Villa Attilia is one of around twenty country villas with gardens built in the late 19th and early 20th century in the style of historicism and Art Nouveau in Brodarica neighborhood. It was erected in 1901 as the first building in the area of Maestral Bay. Giovanni Smirich recognized this, then still non-urbanized, space near the city as a great place to build a family summer house. The family lived in the city for over a year and spent the summer months there.
A copy of the original design of the villa was found in the State Archives in Zadar, however, it is still not entirely certain who the main designer of the building was. It is a beautiful regular house designed in the style of neoclassicism, which, together with the garden, makes a beautiful complex. The floor plan of the house has the shape of a harmonious rectangle in which the interior space is harmoniously arranged. The entrance façade faces the sea, so there is a convex porch with two slender classicist pillars that support the terrace of the first floor on that side. The central part, apart from the pillars and the terrace, is accentuated by an attic with a circular window.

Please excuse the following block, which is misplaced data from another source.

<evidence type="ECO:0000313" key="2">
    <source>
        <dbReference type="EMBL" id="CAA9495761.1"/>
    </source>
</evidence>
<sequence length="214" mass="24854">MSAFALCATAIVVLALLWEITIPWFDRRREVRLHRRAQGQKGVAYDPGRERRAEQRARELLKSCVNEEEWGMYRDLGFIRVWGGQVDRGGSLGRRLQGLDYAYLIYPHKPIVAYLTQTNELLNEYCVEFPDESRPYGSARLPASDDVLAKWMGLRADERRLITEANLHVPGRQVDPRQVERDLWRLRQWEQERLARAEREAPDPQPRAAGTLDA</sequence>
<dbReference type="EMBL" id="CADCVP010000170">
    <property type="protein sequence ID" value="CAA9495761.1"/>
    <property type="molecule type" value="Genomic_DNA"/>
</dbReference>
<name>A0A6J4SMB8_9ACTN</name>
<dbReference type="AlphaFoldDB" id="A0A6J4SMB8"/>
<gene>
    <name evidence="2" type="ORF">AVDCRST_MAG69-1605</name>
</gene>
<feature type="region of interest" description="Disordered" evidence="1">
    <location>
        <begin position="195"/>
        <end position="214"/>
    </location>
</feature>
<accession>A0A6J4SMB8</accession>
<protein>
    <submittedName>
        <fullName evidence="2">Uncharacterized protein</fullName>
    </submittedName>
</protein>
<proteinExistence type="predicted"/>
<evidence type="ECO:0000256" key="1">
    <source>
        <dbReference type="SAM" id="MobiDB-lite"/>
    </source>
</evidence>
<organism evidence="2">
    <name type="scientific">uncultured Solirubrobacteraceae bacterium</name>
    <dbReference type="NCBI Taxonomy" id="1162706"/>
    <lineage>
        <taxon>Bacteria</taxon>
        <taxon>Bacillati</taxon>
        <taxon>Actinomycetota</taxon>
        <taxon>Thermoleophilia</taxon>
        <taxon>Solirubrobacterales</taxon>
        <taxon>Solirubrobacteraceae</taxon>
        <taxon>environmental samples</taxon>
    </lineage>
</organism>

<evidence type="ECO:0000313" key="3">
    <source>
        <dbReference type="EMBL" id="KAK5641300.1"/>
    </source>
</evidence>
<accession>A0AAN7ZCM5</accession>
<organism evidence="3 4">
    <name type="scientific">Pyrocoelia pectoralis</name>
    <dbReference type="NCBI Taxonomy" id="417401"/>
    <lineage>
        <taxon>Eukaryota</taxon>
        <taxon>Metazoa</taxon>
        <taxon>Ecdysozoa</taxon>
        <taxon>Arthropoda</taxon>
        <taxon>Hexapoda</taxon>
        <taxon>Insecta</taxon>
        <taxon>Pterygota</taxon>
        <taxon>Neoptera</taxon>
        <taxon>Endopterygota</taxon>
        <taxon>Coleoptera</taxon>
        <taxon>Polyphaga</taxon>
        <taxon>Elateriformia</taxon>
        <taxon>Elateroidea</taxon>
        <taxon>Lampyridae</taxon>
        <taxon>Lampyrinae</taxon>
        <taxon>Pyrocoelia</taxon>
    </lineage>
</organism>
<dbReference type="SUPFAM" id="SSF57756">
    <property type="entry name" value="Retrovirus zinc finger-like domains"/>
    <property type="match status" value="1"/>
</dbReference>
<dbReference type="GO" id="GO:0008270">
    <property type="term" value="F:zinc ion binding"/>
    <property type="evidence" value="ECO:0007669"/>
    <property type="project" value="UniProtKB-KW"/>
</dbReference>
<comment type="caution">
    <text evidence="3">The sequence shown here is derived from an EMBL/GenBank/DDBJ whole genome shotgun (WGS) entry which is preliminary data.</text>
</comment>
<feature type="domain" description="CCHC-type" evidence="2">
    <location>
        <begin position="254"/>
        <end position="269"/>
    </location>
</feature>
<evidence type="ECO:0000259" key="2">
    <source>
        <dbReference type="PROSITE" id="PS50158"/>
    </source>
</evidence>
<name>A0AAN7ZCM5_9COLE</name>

This symmetrical and harmonious building stands out from the very romantic garden with its moderation, but complements it nicely at the same time. From the entrance porch and stairs, there is a path that leads down to the entrance door along the sea shore.
The villa could be reached by sea and in the sea in front of the villa there is a stone mooring for boats. There used to be a wooden polygonal cabin with a conical roof and an accompanying oar boat for transport of goods, owners and their guests. Today, the building is owned by the state and in the function of the public health centre.